Now you can help your arthritic dog regain some mobility with an arthritis dog harness.
About Canine Arthritis
Sure, people get arthritis all the time, but dogs are prone to it too. The disease causes the same symptoms for both of us: joint inflammation, pain and stiffness.
Arthritis can be caused by many factors, including obesity, congenital defects and injuries. Whatever the cause, the condition results in abnormal wear on the inner lining of the joints. Once the cartilage is worn away, bone begins to scrape against bone, leading to painful inflammation. Affected dogs begin to lose their mobility along with their zest for life.
Although there are treatments for canine arthritis, including cartilage supplements and corticosteroids, most dogs could still use some extra help to take the strain off of their compromised joints, which brings us to the topic of the arthritis dog harness.
The Arthritis Dog Harness
A specially designed arthritis harness will help take the weight off a dog's rear quarter, where most arthritic pets suffer the greatest affects of the disease.
Watson's Bottoms Up Dog Harness
The Bottom's Up Harness is considered the most effective device of it's kind, and received Dog Fancy magazine's 2004 Product of the Year Award. This harness resembles a leash with a leg loop on either side.
Instead of attaching it around your pet's neck, you gently slide the loops around the rear legs, and pull the harness up over the hips. As your dog begins to walk, simply pull straight up on the leash to add as little or as much support as your dog needs to walk comfortably. If your dog needs more guidance, you can add a regular leash to his collar.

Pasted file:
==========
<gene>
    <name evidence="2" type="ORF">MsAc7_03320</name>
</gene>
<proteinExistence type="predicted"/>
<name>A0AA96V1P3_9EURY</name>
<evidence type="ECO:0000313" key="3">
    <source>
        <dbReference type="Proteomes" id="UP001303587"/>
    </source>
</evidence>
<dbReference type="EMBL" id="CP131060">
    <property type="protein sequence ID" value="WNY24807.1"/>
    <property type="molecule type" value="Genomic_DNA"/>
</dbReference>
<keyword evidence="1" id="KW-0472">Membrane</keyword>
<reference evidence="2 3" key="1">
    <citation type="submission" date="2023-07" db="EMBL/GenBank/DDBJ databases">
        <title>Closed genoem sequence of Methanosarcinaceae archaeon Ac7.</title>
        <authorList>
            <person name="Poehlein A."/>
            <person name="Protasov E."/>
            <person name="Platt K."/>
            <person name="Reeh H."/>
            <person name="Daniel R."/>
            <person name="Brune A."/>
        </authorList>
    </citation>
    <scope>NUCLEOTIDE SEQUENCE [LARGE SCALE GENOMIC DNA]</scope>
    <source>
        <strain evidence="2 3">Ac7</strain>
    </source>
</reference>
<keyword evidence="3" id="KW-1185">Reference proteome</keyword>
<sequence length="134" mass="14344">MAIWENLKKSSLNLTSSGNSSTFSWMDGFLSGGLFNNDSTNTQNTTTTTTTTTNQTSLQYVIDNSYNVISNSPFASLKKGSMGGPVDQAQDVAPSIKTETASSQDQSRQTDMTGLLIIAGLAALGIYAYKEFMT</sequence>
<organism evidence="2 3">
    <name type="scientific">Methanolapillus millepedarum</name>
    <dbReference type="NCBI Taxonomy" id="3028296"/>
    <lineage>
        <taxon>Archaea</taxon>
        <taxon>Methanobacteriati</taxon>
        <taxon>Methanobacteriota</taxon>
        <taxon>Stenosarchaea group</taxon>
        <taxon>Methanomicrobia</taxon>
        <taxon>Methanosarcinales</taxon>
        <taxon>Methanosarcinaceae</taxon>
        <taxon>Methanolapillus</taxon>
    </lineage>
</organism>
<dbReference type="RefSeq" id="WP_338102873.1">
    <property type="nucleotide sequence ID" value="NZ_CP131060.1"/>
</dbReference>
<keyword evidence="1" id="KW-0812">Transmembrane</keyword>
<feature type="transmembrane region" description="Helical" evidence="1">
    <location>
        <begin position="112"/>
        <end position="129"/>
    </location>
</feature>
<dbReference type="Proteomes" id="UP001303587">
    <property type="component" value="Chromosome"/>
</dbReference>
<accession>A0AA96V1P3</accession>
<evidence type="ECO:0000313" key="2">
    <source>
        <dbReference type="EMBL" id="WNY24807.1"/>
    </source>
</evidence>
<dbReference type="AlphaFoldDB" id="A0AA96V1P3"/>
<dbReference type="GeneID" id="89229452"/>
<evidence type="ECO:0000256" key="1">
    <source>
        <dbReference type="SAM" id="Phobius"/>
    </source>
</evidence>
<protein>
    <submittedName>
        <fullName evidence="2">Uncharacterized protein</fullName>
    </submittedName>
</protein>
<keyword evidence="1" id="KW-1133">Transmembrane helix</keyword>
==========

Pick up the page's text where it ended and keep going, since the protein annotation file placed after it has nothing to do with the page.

The Bottom's Up Harness design allows your dog to eliminate freely, and the straps come with comfy protectors that are easily slid off and washed with soap and water. The harness is also adjustable to fit a wide range of breeds, from 12 to 125 pounds.
Ruff Wear Web Master Padded Dog Harnesses
The Ruff Wear Web Master is another style of dog harness that was designed with search and rescue dogs in mind, but it also provides enough support for use with arthritic or otherwise infirm pets.
This lifting-style harness is made with strong, yet ventilated material, and offers support from three separate points. One strap wraps around the front of your dog's chest, and a second strap spans around your dog's brisket, just behind his elbows. A third strap wraps around your dog's tummy just in front of the rear legs.
The leash attachment is near the center of the harness on the back, so unlike the Bottom's Up Harness, you can provide more support for the front end of your dog. This harness would also be useful for dogs with both hip and elbow dysplasia.
Canine arthritis harnesses are certainly supportive for conditions like arthritis and hip dysplasia, but that's not all they're good for.
A harness of this type may also be beneficial for dogs recovering from certain types of surgery, and can be used to assist dogs with painful disc conditions. It can also help restore mobility to amputees until they learn to negotiate with fewer legs.
When is an Arthritis Harness Not Suitable?
Although this type of harness can be highly effective, it isn't suitable for every arthritis sufferer. Dogs with arthritis in the front portion of their bodies are not likely to have enough stability to walk with the harness, and it could cause excess joint damage.
Ask Your Vet for Advice
Before you decide to try an arthritis dog harness or any other supportive device, check with your vet to make sure it's appropriate for your dog's current condition. As mentioned previously, a harness can do more harm than good in certain situations. Your vet is the only person with enough expertise to make the call, so rely on his or her expert advice.